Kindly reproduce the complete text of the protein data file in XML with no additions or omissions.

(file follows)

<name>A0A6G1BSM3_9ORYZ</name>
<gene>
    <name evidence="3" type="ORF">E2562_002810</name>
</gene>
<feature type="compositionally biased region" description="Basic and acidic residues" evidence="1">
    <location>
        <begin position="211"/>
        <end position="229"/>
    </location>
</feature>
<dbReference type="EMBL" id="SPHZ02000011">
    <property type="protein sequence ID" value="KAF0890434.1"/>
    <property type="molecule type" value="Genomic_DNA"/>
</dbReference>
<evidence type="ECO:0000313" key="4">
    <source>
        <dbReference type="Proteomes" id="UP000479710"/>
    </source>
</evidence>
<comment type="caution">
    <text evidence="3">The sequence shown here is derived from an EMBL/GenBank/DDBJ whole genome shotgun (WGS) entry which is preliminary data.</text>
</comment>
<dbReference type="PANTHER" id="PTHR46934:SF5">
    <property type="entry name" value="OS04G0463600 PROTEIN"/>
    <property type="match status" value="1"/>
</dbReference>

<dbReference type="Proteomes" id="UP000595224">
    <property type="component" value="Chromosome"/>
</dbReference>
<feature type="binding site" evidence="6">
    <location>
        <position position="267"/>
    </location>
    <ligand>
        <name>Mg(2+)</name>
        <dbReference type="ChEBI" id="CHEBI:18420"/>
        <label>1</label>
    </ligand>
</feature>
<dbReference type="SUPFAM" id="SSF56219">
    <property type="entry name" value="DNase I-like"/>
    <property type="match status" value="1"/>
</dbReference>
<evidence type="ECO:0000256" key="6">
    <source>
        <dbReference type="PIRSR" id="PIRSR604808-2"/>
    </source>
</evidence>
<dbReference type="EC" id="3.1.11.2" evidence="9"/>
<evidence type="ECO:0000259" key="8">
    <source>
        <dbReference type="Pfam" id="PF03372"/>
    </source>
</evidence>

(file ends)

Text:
<name>A0A6G1BSM3_9ORYZ</name>
<gene>
    <name evidence="3" type="ORF">E2562_002810</name>
</gene>
<feature type="compositionally biased region" description="Basic and acidic residues" evidence="1">
    <location>
        <begin position="211"/>
        <end position="229"/>
    </location>
</feature>
<dbReference type="EMBL" id="SPHZ02000011">
    <property type="protein sequence ID" value="KAF0890434.1"/>
    <property type="molecule type" value="Genomic_DNA"/>
</dbReference>
<evidence type="ECO:0000313" key="4">
    <source>
        <dbReference type="Proteomes" id="UP000479710"/>
    </source>
</evidence>
<comment type="caution">
    <text evidence="3">The sequence shown here is derived from an EMBL/GenBank/DDBJ whole genome shotgun (WGS) entry which is preliminary data.</text>
</comment>
<dbReference type="PANTHER" id="PTHR46934:SF5">
    <property type="entry name" value="OS04G0463600 PROTEIN"/>
    <property type="match status" value="1"/>
</dbReference>

<dbReference type="Proteomes" id="UP000595224">
    <property type="component" value="Chromosome"/>
</dbReference>
<feature type="binding site" evidence="6">
    <location>
        <position position="267"/>
    </location>
    <ligand>
        <name>Mg(2+)</name>
        <dbReference type="ChEBI" id="CHEBI:18420"/>
        <label>1</label>
    </ligand>
</feature>
<dbReference type="SUPFAM" id="SSF56219">
    <property type="entry name" value="DNase I-like"/>
    <property type="match status" value="1"/>
</dbReference>
<evidence type="ECO:0000256" key="6">
    <source>
        <dbReference type="PIRSR" id="PIRSR604808-2"/>
    </source>
</evidence>
<dbReference type="EC" id="3.1.11.2" evidence="9"/>
<evidence type="ECO:0000259" key="8">
    <source>
        <dbReference type="Pfam" id="PF03372"/>
    </source>
</evidence>